On 6 February 2013, Chokri Belaid was leaving his house on his way to the headquarters of the Tunisian General Labour Union for a meeting with its secretary general when he was shot four times by a gunman who later took off on a motorbike driven by a second accomplice.[33] Belaid was quickly rushed to the nearest clinic but the doctors couldn't save him and he was pronounced dead at the moment.[34] Current secretary general of Belaid's party and leader of the Popular Front, Ziad Lakhdhar, said in a statement: "Chokri Belaid was killed today by four bullets to the head and chest ... doctors told us that he has died. This is a sad day for Tunisia".[35] It was also reported that Belaid had received several death threats prior to his assassination with many of his supporters blaming Ennahda for failing to protect him following those threats and an incident targeting fellow party members a week earlier.[36][37] Belaid had always attacked the "Leagues for the Protection of the Revolution" (LPR), a government-aligned nationwide organization that claims to root out remnants of Ben Ali's regime but are accused of thuggish behaviour towards opposition groups, and he claimed that there are groups inside Ennahda that incite violence and that the LPR's committees are tools used by the government and its allied Islamists to get rid of the party's leftist coalition.[38][39][40][41] The night before the incident, he appeared in a political talk show on Tunisia's Nessma TV and said; "Rashid Ghannushi considers the leagues to be the conscience of the nation, so the defense of the authors of violence is clear. All those who oppose Ennahda become the targets of violence."[38] Following his assassination, thousands of demonstrators gathered outside the Interior Ministry building in Tunis carrying Belaid's coffin and shouted "The people demand the fall of the regime". The day turned violent when some of the protesters threw rocks with the police using tear gas to disperse the rallies.[42]

Assassination of Mohamed Brahmi[edit]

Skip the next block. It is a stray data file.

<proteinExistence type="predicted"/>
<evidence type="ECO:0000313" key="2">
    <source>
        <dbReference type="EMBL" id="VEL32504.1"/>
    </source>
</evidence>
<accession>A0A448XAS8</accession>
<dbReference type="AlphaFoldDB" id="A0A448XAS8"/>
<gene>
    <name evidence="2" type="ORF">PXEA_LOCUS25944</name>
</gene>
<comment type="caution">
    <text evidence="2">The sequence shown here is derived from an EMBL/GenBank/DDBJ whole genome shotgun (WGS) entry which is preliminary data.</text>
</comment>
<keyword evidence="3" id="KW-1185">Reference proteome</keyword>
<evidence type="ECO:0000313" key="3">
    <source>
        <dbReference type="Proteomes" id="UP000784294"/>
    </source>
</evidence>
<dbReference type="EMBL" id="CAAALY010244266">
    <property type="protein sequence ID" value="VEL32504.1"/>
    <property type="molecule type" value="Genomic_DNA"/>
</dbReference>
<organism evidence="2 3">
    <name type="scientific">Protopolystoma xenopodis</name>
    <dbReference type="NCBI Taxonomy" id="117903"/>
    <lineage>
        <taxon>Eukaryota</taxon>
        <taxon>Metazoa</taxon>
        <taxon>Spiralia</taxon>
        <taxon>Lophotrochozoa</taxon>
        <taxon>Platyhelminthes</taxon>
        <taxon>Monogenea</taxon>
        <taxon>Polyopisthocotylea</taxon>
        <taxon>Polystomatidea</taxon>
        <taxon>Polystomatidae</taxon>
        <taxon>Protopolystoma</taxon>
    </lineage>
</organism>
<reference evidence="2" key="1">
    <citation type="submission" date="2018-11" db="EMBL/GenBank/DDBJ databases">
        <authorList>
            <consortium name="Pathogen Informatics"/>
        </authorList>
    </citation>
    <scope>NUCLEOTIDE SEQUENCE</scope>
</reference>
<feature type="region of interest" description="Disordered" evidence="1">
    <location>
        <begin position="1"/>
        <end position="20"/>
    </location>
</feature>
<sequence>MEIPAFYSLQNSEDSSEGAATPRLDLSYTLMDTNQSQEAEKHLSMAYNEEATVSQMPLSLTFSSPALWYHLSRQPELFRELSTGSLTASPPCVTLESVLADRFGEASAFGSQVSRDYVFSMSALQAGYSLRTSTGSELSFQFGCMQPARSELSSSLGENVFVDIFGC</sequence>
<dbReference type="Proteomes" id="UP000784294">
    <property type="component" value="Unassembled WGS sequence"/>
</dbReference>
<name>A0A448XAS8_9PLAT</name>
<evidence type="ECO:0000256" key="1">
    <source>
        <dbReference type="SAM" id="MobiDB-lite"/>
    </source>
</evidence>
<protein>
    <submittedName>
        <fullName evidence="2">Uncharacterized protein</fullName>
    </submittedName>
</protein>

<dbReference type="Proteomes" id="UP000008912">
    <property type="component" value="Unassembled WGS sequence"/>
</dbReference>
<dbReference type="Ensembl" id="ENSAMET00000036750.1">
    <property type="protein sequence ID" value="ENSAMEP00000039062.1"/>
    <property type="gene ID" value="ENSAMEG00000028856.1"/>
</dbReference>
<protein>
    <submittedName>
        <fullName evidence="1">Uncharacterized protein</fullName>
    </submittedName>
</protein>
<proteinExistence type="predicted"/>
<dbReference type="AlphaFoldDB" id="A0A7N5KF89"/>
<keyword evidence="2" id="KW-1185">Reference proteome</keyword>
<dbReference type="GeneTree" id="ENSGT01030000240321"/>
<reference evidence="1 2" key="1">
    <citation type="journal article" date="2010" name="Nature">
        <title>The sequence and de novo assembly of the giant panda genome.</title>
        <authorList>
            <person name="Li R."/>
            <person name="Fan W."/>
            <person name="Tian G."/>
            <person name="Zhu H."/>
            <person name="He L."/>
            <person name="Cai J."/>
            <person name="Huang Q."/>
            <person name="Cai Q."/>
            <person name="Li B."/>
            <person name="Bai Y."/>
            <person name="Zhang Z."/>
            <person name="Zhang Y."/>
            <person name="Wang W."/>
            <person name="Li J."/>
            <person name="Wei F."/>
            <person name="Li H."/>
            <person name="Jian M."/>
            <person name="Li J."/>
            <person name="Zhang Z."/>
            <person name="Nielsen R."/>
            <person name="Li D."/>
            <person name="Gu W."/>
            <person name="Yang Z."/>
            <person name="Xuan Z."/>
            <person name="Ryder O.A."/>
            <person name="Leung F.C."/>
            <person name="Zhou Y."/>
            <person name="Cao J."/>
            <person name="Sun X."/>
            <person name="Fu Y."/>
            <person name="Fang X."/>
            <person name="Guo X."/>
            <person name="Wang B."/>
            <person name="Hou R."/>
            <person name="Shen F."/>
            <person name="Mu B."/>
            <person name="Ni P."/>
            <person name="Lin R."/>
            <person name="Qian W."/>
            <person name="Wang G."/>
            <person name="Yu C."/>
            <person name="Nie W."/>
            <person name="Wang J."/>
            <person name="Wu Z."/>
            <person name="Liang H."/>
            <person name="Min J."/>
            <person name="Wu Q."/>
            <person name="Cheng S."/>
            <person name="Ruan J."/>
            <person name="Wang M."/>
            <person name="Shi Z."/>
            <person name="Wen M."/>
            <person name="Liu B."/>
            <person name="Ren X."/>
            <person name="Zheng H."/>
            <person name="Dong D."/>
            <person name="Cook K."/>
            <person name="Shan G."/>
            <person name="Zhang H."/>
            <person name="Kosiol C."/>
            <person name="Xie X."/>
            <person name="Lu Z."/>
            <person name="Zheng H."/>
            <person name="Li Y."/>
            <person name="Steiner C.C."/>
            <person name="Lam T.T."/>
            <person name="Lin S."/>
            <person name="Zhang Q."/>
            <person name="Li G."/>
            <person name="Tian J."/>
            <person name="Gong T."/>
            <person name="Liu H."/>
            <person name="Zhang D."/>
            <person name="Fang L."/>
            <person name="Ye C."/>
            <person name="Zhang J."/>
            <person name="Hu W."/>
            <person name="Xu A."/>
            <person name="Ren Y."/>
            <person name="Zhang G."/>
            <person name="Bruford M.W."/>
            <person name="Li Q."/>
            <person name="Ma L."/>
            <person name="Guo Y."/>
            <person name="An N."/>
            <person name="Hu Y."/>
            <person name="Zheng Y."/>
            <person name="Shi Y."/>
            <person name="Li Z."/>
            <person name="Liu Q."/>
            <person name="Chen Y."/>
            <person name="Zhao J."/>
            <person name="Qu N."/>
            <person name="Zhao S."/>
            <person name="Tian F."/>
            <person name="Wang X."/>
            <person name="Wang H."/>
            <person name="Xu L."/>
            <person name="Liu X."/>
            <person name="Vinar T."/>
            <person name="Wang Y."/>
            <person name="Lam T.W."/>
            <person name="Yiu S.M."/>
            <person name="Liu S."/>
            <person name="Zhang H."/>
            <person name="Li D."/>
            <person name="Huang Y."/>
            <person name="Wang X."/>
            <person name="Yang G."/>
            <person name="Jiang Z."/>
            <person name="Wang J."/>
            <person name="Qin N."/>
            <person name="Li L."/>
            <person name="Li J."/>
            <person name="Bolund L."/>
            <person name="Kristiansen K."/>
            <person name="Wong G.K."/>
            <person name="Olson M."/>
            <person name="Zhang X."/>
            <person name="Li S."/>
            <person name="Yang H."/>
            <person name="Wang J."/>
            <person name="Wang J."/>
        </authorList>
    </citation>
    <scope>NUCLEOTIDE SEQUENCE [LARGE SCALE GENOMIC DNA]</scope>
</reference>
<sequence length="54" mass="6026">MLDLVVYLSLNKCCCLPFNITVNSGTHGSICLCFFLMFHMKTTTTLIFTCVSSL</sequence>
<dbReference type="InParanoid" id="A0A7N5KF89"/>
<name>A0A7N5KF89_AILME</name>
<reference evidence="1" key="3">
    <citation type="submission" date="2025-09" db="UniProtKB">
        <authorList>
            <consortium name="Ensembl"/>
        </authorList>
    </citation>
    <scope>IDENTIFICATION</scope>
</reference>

On 25 July 2013, Mohamed Brahmi was shot dead in his car in front of his home in Tunis by unknown gunmen on a motorbike in front of his wife Mbarka and his daughter Belkis who were both shocked after the tragedy.[43] The incident occurred on the day Tunisia was set to celebrate Republic Day when the country was celebrating the 56th anniversary of the beginning of Habib Bourguiba's presidency. He was later transported to Charles Nicolle Hospital after being paraded down Avenue Habib Bourguiba by thousands of his supporters including relatives and fellow party members who demonstrated and blamed the incumbent Ennahda Party and their followers for the assassination while shouting "Down with the rule of the Islamists!". They were also joined by his wife and daughter in front of the hospital where he died.[43][44][45][46] Hundreds of supporters also protested in Brahmi's hometown of Sidi Bouzid.[44] During Brahmi's funeral, protesters called for the government to be toppled, while police fired tear gas on them.[47] According to a statement made by the Tunisian Prosecutor regarding the autopsy of Brahmi's corpse; "The deceased had been hit with fourteen gunshots: six in his torso and eight in his left leg”.[48] Brahmi's killing was condemned by many international leaders including UN Human Rights chief Navi Pillay and President of the European Parliament Martin Schulz who said in a statement; "I am deeply saddened to learn of the despicable murder of our colleague Mohamed Brahmi. I condemn this assassination in the strongest terms."[49][50]